By Alex Sparrow
Disclaimer: The author provides this overview of hempcrete construction in the spirit of advancing the knowledge and skills of people wanting to use the material. This article does not constitute a full training programme in the use of hempcrete and it remains the responsibility of designers and builders to detail and specify materials for their own buildings, and to ensure that contractors are fully trained. The author can accept no liability for the actions of his readers.
Following on from Tom Woolley’s article in the last issue of TLS, I thought some practical tips on building with hemp-lime would be a natural progression (if you’ll forgive the pun). My business partner William Stanwix and I run a company called Hemp-LimeConstruct, which has been building commercially with hempcrete in the UK for 6 years now, both in new-build (from small extensions, of domestic houses to large community buildings) and in the restoration and retro-fit of traditional and historic buildings. We have learned a great deal along the way, and now provide consultancy and training services to others wishing to use hempcrete; self-builders, construction industry contractors and architects alike. The desire to disseminate information to others has culminated in our forthcoming book The Hempcrete Book: Designing and building with hemp-lime which is to be published later this year.
In this two-part article I’d like to share some key tips and important “dos and don’ts” when using the material in construction. In this, the first part, after discussing terminology and the basics of using hempcrete in construction, we will go on to look at the first steps in constructing a hempcrete wall taking us as far as the construction of the structural timber frame. In the next issue of The Last Straw the concluding part will cover key techniques for mixing and placing hempcrete together with essential tips for the drying stage.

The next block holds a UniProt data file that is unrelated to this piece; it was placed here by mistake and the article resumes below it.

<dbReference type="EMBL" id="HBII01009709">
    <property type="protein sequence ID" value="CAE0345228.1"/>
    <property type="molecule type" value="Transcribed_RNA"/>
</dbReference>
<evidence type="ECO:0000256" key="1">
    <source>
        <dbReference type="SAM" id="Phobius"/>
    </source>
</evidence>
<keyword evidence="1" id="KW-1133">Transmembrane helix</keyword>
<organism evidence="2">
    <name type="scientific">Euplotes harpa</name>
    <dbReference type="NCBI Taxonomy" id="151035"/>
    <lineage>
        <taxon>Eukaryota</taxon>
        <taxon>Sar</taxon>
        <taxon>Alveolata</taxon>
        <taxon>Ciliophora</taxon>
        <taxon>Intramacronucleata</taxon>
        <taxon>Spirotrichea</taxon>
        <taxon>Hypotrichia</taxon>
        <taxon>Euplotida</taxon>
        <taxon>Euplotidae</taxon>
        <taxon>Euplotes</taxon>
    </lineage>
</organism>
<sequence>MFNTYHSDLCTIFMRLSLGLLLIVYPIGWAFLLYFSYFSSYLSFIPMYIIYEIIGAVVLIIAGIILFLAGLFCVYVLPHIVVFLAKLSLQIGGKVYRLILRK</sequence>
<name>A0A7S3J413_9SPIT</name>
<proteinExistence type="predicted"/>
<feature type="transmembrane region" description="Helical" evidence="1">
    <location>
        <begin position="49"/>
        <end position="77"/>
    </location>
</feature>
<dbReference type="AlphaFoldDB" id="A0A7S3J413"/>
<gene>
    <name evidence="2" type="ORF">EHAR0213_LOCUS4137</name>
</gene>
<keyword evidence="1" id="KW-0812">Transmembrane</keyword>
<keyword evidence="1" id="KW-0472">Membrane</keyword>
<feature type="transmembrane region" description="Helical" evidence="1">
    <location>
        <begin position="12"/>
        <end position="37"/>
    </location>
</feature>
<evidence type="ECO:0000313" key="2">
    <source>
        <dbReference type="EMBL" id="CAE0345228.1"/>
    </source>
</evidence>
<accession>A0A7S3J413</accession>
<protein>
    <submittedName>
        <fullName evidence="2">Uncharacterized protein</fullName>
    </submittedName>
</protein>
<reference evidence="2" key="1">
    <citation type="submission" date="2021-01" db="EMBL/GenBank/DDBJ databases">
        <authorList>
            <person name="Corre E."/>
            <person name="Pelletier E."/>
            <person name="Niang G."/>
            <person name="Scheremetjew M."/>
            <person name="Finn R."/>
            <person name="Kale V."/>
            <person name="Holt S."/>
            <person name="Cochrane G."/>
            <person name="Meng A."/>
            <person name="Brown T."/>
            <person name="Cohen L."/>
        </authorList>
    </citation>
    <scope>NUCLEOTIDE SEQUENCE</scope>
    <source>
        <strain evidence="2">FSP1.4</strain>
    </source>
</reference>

To start with, let’s look at the terminology; there are numerous ways of using hemp in construction and the different methods can sound very similar:
“Hempcrete” or “Hemp-lime”: A hemp-lime composite, non-load bearing construction material providing both insulation and thermal mass. The hemp shiv (chopped hemp stalk) forms the majority of the composite, and creates an open matrix structure with a lime (or lime-based) binder coating each particle of shiv and binding them together.
“Lime-hemp plasters”: A lime plaster (either based on fat lime putty- or hydraulic lime-sand mix) with the addition of a small proportion of hemp fibres (usually the strong bast fibres – the long fibres which wrap around the outside of the stem – but the woody hemp shiv can also be used). The addition of the hemp provides a little insulation to the finished plaster, improves its hygroscopicity, and also adds strength in tension (in the same way that hair does in traditional lime plastering), allowing the application of thicker layers of plaster, and preventing shrinkage cracking. Hygroscopicity refers to a material’s ability to absorb moisture from the air during periods of high humidity, thus maintaining healthy indoor air within the building.